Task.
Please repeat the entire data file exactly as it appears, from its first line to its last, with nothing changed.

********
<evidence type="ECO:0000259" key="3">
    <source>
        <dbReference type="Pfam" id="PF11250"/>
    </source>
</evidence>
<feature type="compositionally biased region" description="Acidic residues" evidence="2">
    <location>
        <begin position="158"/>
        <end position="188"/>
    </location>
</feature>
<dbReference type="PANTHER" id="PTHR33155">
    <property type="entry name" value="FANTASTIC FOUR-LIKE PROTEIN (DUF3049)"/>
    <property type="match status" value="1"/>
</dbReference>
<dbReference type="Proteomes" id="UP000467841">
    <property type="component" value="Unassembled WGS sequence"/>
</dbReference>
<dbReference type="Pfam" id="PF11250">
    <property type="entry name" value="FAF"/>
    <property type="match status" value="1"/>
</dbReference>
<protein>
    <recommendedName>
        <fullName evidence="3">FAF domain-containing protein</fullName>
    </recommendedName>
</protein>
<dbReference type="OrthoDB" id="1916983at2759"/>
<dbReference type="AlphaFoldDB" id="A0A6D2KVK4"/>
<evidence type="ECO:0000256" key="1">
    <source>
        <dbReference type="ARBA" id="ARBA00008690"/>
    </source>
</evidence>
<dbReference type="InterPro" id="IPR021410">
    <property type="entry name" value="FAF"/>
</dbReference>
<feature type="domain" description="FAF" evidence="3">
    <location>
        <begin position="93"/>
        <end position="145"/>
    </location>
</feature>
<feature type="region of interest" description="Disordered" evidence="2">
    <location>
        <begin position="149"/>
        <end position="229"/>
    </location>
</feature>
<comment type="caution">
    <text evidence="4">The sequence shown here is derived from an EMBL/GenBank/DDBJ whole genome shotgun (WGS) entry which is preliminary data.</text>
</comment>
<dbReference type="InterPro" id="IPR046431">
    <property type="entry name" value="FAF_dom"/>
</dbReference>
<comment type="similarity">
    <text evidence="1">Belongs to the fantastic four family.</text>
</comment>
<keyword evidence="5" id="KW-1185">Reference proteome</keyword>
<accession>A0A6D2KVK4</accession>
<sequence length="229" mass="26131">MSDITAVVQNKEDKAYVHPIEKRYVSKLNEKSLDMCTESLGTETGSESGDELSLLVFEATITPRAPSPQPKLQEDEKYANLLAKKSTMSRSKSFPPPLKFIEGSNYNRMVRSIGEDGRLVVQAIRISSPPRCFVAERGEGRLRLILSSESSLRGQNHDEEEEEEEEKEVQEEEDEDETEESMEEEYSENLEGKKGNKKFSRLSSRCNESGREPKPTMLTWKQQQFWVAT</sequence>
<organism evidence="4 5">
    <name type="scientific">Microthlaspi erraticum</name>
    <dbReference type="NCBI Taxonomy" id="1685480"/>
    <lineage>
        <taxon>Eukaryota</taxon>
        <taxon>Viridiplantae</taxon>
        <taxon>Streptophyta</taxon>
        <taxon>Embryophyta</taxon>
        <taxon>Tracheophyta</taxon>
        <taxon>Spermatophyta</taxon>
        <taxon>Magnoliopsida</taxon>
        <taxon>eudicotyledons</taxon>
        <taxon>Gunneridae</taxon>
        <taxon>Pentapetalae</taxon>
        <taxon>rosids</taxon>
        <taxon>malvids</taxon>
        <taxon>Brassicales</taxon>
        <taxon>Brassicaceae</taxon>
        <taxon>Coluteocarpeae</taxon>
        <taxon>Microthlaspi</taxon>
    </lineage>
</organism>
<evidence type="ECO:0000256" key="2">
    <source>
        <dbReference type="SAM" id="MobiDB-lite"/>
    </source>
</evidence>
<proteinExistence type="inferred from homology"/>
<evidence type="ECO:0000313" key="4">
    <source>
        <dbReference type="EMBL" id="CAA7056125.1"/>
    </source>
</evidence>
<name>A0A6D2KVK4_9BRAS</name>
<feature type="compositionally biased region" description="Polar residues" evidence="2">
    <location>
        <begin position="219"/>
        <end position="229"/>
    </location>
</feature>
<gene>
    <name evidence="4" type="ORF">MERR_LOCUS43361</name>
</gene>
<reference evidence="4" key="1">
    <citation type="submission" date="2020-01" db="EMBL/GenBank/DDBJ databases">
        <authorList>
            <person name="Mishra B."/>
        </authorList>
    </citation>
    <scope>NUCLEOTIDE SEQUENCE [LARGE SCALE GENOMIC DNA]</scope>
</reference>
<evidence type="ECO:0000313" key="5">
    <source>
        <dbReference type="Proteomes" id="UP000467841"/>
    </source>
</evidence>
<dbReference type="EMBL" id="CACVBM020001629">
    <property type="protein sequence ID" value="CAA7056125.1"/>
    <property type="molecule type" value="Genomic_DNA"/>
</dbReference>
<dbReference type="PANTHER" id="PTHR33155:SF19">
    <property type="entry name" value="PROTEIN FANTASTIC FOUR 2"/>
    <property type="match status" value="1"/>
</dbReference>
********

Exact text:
<evidence type="ECO:0000259" key="3">
    <source>
        <dbReference type="Pfam" id="PF11250"/>
    </source>
</evidence>
<feature type="compositionally biased region" description="Acidic residues" evidence="2">
    <location>
        <begin position="158"/>
        <end position="188"/>
    </location>
</feature>
<dbReference type="PANTHER" id="PTHR33155">
    <property type="entry name" value="FANTASTIC FOUR-LIKE PROTEIN (DUF3049)"/>
    <property type="match status" value="1"/>
</dbReference>
<dbReference type="Proteomes" id="UP000467841">
    <property type="component" value="Unassembled WGS sequence"/>
</dbReference>
<dbReference type="Pfam" id="PF11250">
    <property type="entry name" value="FAF"/>
    <property type="match status" value="1"/>
</dbReference>
<protein>
    <recommendedName>
        <fullName evidence="3">FAF domain-containing protein</fullName>
    </recommendedName>
</protein>
<dbReference type="OrthoDB" id="1916983at2759"/>
<dbReference type="AlphaFoldDB" id="A0A6D2KVK4"/>
<evidence type="ECO:0000256" key="1">
    <source>
        <dbReference type="ARBA" id="ARBA00008690"/>
    </source>
</evidence>
<dbReference type="InterPro" id="IPR021410">
    <property type="entry name" value="FAF"/>
</dbReference>
<feature type="domain" description="FAF" evidence="3">
    <location>
        <begin position="93"/>
        <end position="145"/>
    </location>
</feature>
<feature type="region of interest" description="Disordered" evidence="2">
    <location>
        <begin position="149"/>
        <end position="229"/>
    </location>
</feature>
<comment type="caution">
    <text evidence="4">The sequence shown here is derived from an EMBL/GenBank/DDBJ whole genome shotgun (WGS) entry which is preliminary data.</text>
</comment>
<dbReference type="InterPro" id="IPR046431">
    <property type="entry name" value="FAF_dom"/>
</dbReference>
<comment type="similarity">
    <text evidence="1">Belongs to the fantastic four family.</text>
</comment>
<keyword evidence="5" id="KW-1185">Reference proteome</keyword>
<accession>A0A6D2KVK4</accession>
<sequence length="229" mass="26131">MSDITAVVQNKEDKAYVHPIEKRYVSKLNEKSLDMCTESLGTETGSESGDELSLLVFEATITPRAPSPQPKLQEDEKYANLLAKKSTMSRSKSFPPPLKFIEGSNYNRMVRSIGEDGRLVVQAIRISSPPRCFVAERGEGRLRLILSSESSLRGQNHDEEEEEEEEKEVQEEEDEDETEESMEEEYSENLEGKKGNKKFSRLSSRCNESGREPKPTMLTWKQQQFWVAT</sequence>
<organism evidence="4 5">
    <name type="scientific">Microthlaspi erraticum</name>
    <dbReference type="NCBI Taxonomy" id="1685480"/>
    <lineage>
        <taxon>Eukaryota</taxon>
        <taxon>Viridiplantae</taxon>
        <taxon>Streptophyta</taxon>
        <taxon>Embryophyta</taxon>
        <taxon>Tracheophyta</taxon>
        <taxon>Spermatophyta</taxon>
        <taxon>Magnoliopsida</taxon>
        <taxon>eudicotyledons</taxon>
        <taxon>Gunneridae</taxon>
        <taxon>Pentapetalae</taxon>
        <taxon>rosids</taxon>
        <taxon>malvids</taxon>
        <taxon>Brassicales</taxon>
        <taxon>Brassicaceae</taxon>
        <taxon>Coluteocarpeae</taxon>
        <taxon>Microthlaspi</taxon>
    </lineage>
</organism>
<evidence type="ECO:0000256" key="2">
    <source>
        <dbReference type="SAM" id="MobiDB-lite"/>
    </source>
</evidence>
<proteinExistence type="inferred from homology"/>
<evidence type="ECO:0000313" key="4">
    <source>
        <dbReference type="EMBL" id="CAA7056125.1"/>
    </source>
</evidence>
<name>A0A6D2KVK4_9BRAS</name>
<feature type="compositionally biased region" description="Polar residues" evidence="2">
    <location>
        <begin position="219"/>
        <end position="229"/>
    </location>
</feature>
<gene>
    <name evidence="4" type="ORF">MERR_LOCUS43361</name>
</gene>
<reference evidence="4" key="1">
    <citation type="submission" date="2020-01" db="EMBL/GenBank/DDBJ databases">
        <authorList>
            <person name="Mishra B."/>
        </authorList>
    </citation>
    <scope>NUCLEOTIDE SEQUENCE [LARGE SCALE GENOMIC DNA]</scope>
</reference>
<evidence type="ECO:0000313" key="5">
    <source>
        <dbReference type="Proteomes" id="UP000467841"/>
    </source>
</evidence>
<dbReference type="EMBL" id="CACVBM020001629">
    <property type="protein sequence ID" value="CAA7056125.1"/>
    <property type="molecule type" value="Genomic_DNA"/>
</dbReference>
<dbReference type="PANTHER" id="PTHR33155:SF19">
    <property type="entry name" value="PROTEIN FANTASTIC FOUR 2"/>
    <property type="match status" value="1"/>
</dbReference>